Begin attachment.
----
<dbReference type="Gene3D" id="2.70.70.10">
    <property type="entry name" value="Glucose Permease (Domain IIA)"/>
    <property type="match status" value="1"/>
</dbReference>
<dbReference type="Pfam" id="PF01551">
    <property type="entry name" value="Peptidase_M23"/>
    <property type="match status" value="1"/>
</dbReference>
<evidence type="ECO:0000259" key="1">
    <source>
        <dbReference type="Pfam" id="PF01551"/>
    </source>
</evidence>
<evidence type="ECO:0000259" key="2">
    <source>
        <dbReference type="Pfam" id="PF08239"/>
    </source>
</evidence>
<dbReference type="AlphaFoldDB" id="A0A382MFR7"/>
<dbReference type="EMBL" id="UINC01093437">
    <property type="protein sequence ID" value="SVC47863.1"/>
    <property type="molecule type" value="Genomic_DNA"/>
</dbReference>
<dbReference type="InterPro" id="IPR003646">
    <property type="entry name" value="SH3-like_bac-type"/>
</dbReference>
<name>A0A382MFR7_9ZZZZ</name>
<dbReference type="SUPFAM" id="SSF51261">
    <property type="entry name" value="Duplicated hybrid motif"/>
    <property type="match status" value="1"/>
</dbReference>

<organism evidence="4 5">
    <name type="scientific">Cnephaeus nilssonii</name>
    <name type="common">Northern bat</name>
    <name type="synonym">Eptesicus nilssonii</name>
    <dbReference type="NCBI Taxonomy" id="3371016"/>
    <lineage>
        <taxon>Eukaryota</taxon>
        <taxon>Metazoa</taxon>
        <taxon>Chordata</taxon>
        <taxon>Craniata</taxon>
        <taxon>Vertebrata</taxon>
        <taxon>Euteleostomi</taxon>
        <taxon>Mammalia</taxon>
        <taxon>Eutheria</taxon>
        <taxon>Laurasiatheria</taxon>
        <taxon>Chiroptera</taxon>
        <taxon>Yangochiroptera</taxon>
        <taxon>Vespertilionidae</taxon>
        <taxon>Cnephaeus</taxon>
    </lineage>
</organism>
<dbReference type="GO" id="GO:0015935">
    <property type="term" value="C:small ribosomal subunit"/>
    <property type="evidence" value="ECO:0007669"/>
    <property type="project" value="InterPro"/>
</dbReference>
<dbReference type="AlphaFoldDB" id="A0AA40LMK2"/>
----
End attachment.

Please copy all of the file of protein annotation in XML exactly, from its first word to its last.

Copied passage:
<dbReference type="Gene3D" id="2.70.70.10">
    <property type="entry name" value="Glucose Permease (Domain IIA)"/>
    <property type="match status" value="1"/>
</dbReference>
<dbReference type="Pfam" id="PF01551">
    <property type="entry name" value="Peptidase_M23"/>
    <property type="match status" value="1"/>
</dbReference>
<evidence type="ECO:0000259" key="1">
    <source>
        <dbReference type="Pfam" id="PF01551"/>
    </source>
</evidence>
<evidence type="ECO:0000259" key="2">
    <source>
        <dbReference type="Pfam" id="PF08239"/>
    </source>
</evidence>
<dbReference type="AlphaFoldDB" id="A0A382MFR7"/>
<dbReference type="EMBL" id="UINC01093437">
    <property type="protein sequence ID" value="SVC47863.1"/>
    <property type="molecule type" value="Genomic_DNA"/>
</dbReference>
<dbReference type="InterPro" id="IPR003646">
    <property type="entry name" value="SH3-like_bac-type"/>
</dbReference>
<name>A0A382MFR7_9ZZZZ</name>
<dbReference type="SUPFAM" id="SSF51261">
    <property type="entry name" value="Duplicated hybrid motif"/>
    <property type="match status" value="1"/>
</dbReference>

<organism evidence="4 5">
    <name type="scientific">Cnephaeus nilssonii</name>
    <name type="common">Northern bat</name>
    <name type="synonym">Eptesicus nilssonii</name>
    <dbReference type="NCBI Taxonomy" id="3371016"/>
    <lineage>
        <taxon>Eukaryota</taxon>
        <taxon>Metazoa</taxon>
        <taxon>Chordata</taxon>
        <taxon>Craniata</taxon>
        <taxon>Vertebrata</taxon>
        <taxon>Euteleostomi</taxon>
        <taxon>Mammalia</taxon>
        <taxon>Eutheria</taxon>
        <taxon>Laurasiatheria</taxon>
        <taxon>Chiroptera</taxon>
        <taxon>Yangochiroptera</taxon>
        <taxon>Vespertilionidae</taxon>
        <taxon>Cnephaeus</taxon>
    </lineage>
</organism>
<dbReference type="GO" id="GO:0015935">
    <property type="term" value="C:small ribosomal subunit"/>
    <property type="evidence" value="ECO:0007669"/>
    <property type="project" value="InterPro"/>
</dbReference>
<dbReference type="AlphaFoldDB" id="A0AA40LMK2"/>